“The San Francisco Armenian American community was gratified to save the Cross from demotion in 1997 and serve as its caretaker for the past 25 years in memory of the victims of the Armenian Genocide committed by the Turkish government, remarked Roxanne Makasdjian, Founding Board Member of CAAONC and event Mistress of Ceremonies.
“We do this as a way of thanking San Francisco for taking in the Armenian refugees a century ago, and as a way to honor our history, both as the first nation to adopt Christianity in 301 AD, and as descendants of Armenian Genocide survivors. For us, this Cross and this time capsule embody the importance and purpose of remembrance,” commented Makasdjian.
Listen to The Next Step Podcast #390 by Fr Vazken Movsesian, produced on November 16, 2015, starting minute 33, when Fr Vazken recaps a Pilgrimage by a group of St Peter Armenian Church members, Glendale, led by him. The Pilgrimage was to 7 Churches in 3 days, including a hike to Mt Davidson Cross.
Watch the live stream here:
BOB HOPE AIRPORT — Gov. Arnold Schwarzenegger visited the Hilton Burbank Airport and Convention Center on Monday to sign two pieces of legislation intended to put pressure on leaders in Sudan to halt government-sponsored genocide in the Darfur region.
The first law, Assembly Bill 2941, will prohibit the state’s pension programs — the California Public Employees Retirement System and the State Teachers Retirement System — from making investments in corporations with business ties to Sudan.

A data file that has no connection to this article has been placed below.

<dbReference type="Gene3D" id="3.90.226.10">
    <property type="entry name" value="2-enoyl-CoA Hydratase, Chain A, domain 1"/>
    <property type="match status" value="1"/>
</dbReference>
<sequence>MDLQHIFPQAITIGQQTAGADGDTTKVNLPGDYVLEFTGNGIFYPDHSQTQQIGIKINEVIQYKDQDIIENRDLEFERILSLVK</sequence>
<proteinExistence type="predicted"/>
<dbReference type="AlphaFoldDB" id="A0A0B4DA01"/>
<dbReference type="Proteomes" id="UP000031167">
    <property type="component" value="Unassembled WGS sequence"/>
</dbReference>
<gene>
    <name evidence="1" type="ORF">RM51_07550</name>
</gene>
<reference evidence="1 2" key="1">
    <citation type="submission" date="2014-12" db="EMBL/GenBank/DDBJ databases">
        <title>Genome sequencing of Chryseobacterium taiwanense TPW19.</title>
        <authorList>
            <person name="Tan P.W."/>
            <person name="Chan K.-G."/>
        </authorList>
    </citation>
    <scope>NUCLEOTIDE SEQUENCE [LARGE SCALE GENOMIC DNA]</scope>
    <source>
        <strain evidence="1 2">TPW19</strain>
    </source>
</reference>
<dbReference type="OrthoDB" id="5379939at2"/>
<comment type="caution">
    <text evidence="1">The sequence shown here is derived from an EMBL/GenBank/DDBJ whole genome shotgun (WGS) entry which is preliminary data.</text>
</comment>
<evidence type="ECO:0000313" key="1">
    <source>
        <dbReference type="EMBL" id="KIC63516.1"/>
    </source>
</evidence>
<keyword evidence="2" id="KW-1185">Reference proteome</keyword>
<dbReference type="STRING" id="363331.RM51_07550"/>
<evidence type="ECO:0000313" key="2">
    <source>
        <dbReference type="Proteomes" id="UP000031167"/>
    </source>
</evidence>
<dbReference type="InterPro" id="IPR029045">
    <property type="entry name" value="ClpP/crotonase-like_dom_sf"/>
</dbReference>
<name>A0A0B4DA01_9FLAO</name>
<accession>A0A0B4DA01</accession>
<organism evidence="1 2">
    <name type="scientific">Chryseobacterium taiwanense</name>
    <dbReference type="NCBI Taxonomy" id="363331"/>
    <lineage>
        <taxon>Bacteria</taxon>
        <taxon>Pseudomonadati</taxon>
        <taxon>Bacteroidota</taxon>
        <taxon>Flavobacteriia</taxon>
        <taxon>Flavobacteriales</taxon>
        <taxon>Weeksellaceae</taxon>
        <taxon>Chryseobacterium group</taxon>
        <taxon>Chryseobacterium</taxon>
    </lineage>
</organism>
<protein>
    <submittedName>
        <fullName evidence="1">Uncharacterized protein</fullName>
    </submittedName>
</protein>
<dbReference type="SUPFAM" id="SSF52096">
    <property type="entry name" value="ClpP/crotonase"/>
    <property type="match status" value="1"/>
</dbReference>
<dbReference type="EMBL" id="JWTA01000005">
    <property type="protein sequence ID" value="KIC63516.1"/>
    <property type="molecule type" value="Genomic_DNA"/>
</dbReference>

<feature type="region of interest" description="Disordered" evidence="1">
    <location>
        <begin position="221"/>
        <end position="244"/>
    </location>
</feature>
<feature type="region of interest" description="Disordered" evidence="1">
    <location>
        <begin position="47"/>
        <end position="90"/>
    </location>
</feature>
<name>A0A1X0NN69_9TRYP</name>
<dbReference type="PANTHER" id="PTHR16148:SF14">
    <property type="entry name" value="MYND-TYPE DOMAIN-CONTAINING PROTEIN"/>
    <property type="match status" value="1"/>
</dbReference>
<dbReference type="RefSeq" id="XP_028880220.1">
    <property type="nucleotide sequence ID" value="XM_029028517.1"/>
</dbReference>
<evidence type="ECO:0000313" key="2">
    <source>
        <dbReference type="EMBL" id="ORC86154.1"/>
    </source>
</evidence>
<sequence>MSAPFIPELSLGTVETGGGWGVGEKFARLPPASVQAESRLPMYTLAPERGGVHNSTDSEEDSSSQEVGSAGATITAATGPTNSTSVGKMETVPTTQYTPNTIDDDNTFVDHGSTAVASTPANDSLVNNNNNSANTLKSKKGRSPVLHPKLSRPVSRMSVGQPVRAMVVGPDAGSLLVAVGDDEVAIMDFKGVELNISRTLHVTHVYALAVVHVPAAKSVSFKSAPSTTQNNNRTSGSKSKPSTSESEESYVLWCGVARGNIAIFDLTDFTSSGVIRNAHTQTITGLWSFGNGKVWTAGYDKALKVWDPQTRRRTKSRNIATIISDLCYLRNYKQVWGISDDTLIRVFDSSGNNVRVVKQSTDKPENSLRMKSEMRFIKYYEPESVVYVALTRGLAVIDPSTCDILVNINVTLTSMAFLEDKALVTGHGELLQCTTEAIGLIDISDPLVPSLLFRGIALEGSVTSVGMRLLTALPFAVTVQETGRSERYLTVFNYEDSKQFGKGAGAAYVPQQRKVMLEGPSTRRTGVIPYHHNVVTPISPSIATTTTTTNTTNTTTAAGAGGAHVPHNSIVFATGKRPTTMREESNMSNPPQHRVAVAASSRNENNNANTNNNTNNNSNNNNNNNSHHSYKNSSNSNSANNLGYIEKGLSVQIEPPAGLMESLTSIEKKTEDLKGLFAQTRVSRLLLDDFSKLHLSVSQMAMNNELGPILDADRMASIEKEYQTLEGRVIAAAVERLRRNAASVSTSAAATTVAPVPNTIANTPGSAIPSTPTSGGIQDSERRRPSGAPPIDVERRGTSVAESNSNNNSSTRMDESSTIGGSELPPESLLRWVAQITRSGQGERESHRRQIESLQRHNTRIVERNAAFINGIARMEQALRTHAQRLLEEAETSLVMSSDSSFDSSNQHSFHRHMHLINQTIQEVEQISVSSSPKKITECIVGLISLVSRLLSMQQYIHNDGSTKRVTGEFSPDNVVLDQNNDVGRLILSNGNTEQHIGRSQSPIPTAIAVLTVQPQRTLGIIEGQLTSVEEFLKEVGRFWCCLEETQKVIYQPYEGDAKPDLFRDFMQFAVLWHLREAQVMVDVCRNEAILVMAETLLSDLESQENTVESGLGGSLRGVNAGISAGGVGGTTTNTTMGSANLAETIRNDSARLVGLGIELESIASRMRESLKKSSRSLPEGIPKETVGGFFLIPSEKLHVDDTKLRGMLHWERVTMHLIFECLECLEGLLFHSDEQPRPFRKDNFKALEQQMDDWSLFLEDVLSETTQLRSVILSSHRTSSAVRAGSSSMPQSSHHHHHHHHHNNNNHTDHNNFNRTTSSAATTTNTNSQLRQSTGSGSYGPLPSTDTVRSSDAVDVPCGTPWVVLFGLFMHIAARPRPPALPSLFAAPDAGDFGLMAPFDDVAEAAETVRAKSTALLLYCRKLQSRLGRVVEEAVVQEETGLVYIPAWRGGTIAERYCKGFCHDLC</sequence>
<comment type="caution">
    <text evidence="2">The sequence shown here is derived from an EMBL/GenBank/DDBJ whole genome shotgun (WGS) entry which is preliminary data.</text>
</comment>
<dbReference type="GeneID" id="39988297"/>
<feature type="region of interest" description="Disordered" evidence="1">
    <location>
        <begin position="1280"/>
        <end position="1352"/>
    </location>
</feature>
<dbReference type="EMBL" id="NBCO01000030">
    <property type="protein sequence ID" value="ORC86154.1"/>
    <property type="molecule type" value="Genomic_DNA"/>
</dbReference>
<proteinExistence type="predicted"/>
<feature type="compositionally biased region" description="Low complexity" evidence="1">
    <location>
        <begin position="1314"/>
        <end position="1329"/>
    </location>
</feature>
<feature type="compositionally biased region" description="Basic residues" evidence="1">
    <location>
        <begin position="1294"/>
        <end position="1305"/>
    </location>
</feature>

“This is an action that says we do not cooperate with them in the horrors of Darfur,” he said. “We will not pay for it; we will not support it and we will not enable it.”
The second piece of legislation, Assembly Bill 2179, provides legal safeguards for the University of California against potential liability issues that could stem from state divestiture of funds from companies with interests in Sudan, he said.
Joining Schwarzenegger for the bill-signing ceremony on Monday were former
U.S. Secretary of State George Shultz, celebrity activists Don Cheadle and George Clooney and Assemblyme
ich lobbied heavily for the legislation, raising money and collecting petition signatures.
n Tim Leslie and Paul Koretz, who wrote the bills. Also in attendance was Father Vazken Movsesian, a parish priest at St. Peter Armenian Church in Glendale and director of In His Shoes Ministries, wh
“It’s our way of saying that we’re walking in the shoes of the people of Darfur, just as we’ve gone through our own genocide,” Movsesian said. “It’s sending a loud, clear signal that genocide will not be tolerated in the modern world. The one weapon that we have is money. It costs money to run a genocide and by California — the world’s fifth-largest economy — divesting from Sudan, it’s sending a signal that if you continue it, you’re out of money. Without picking up any guns, without killing anybody, we’re making a difference.”
The Sudanese genocide, which began in 2003, has resulted in the death of hundreds of thousands of men, women and children and left millions homeless, Schwarzenegger said.
“No one is being spared, and even if the violence would stop today, the country would still have deep scars for many generations to come,” he said.
The governor also signed a bill on Monday that permits California residents affected by the Armenian Genocide to pursue legal challenges against financial institutions that withhold deposited or looted assets, extending the statute of limitations to Dec. 31, 2016.
Schwarzenegger has signed Armenian Genocide Commemoration bills every year since he took office in 2003.